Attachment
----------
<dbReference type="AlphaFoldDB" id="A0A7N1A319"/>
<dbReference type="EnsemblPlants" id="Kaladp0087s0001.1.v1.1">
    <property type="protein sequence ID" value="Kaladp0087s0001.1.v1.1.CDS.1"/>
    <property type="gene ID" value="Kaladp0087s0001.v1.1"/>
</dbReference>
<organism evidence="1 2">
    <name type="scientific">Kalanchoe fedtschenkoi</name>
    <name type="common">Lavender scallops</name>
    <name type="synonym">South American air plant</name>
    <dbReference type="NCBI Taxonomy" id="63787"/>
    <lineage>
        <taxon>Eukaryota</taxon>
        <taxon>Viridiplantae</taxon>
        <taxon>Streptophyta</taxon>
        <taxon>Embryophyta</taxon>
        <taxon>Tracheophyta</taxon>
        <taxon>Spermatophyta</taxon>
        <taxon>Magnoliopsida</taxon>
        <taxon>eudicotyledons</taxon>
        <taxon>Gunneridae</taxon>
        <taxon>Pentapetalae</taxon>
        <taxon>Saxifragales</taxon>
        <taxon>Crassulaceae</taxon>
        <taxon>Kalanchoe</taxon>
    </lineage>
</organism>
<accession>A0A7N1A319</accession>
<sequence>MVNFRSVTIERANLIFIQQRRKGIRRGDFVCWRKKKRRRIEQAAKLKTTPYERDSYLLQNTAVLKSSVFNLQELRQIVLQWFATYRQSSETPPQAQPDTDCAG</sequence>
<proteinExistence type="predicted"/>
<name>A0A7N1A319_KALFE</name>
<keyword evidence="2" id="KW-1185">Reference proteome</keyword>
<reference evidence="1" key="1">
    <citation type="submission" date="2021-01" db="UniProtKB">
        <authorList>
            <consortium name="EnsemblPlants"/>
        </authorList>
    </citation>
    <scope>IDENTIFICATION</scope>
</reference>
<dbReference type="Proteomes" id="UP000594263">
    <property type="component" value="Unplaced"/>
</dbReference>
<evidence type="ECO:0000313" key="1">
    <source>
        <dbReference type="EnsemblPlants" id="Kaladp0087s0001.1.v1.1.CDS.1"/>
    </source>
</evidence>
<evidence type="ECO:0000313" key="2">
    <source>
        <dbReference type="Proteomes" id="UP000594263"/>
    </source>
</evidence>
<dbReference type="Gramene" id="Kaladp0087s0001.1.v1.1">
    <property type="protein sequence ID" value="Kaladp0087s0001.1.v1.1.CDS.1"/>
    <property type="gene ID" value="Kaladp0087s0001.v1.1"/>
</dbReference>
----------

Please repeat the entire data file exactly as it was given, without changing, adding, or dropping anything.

<dbReference type="AlphaFoldDB" id="A0A7N1A319"/>
<dbReference type="EnsemblPlants" id="Kaladp0087s0001.1.v1.1">
    <property type="protein sequence ID" value="Kaladp0087s0001.1.v1.1.CDS.1"/>
    <property type="gene ID" value="Kaladp0087s0001.v1.1"/>
</dbReference>
<organism evidence="1 2">
    <name type="scientific">Kalanchoe fedtschenkoi</name>
    <name type="common">Lavender scallops</name>
    <name type="synonym">South American air plant</name>
    <dbReference type="NCBI Taxonomy" id="63787"/>
    <lineage>
        <taxon>Eukaryota</taxon>
        <taxon>Viridiplantae</taxon>
        <taxon>Streptophyta</taxon>
        <taxon>Embryophyta</taxon>
        <taxon>Tracheophyta</taxon>
        <taxon>Spermatophyta</taxon>
        <taxon>Magnoliopsida</taxon>
        <taxon>eudicotyledons</taxon>
        <taxon>Gunneridae</taxon>
        <taxon>Pentapetalae</taxon>
        <taxon>Saxifragales</taxon>
        <taxon>Crassulaceae</taxon>
        <taxon>Kalanchoe</taxon>
    </lineage>
</organism>
<accession>A0A7N1A319</accession>
<sequence>MVNFRSVTIERANLIFIQQRRKGIRRGDFVCWRKKKRRRIEQAAKLKTTPYERDSYLLQNTAVLKSSVFNLQELRQIVLQWFATYRQSSETPPQAQPDTDCAG</sequence>
<proteinExistence type="predicted"/>
<name>A0A7N1A319_KALFE</name>
<keyword evidence="2" id="KW-1185">Reference proteome</keyword>
<reference evidence="1" key="1">
    <citation type="submission" date="2021-01" db="UniProtKB">
        <authorList>
            <consortium name="EnsemblPlants"/>
        </authorList>
    </citation>
    <scope>IDENTIFICATION</scope>
</reference>
<dbReference type="Proteomes" id="UP000594263">
    <property type="component" value="Unplaced"/>
</dbReference>
<evidence type="ECO:0000313" key="1">
    <source>
        <dbReference type="EnsemblPlants" id="Kaladp0087s0001.1.v1.1.CDS.1"/>
    </source>
</evidence>
<evidence type="ECO:0000313" key="2">
    <source>
        <dbReference type="Proteomes" id="UP000594263"/>
    </source>
</evidence>
<dbReference type="Gramene" id="Kaladp0087s0001.1.v1.1">
    <property type="protein sequence ID" value="Kaladp0087s0001.1.v1.1.CDS.1"/>
    <property type="gene ID" value="Kaladp0087s0001.v1.1"/>
</dbReference>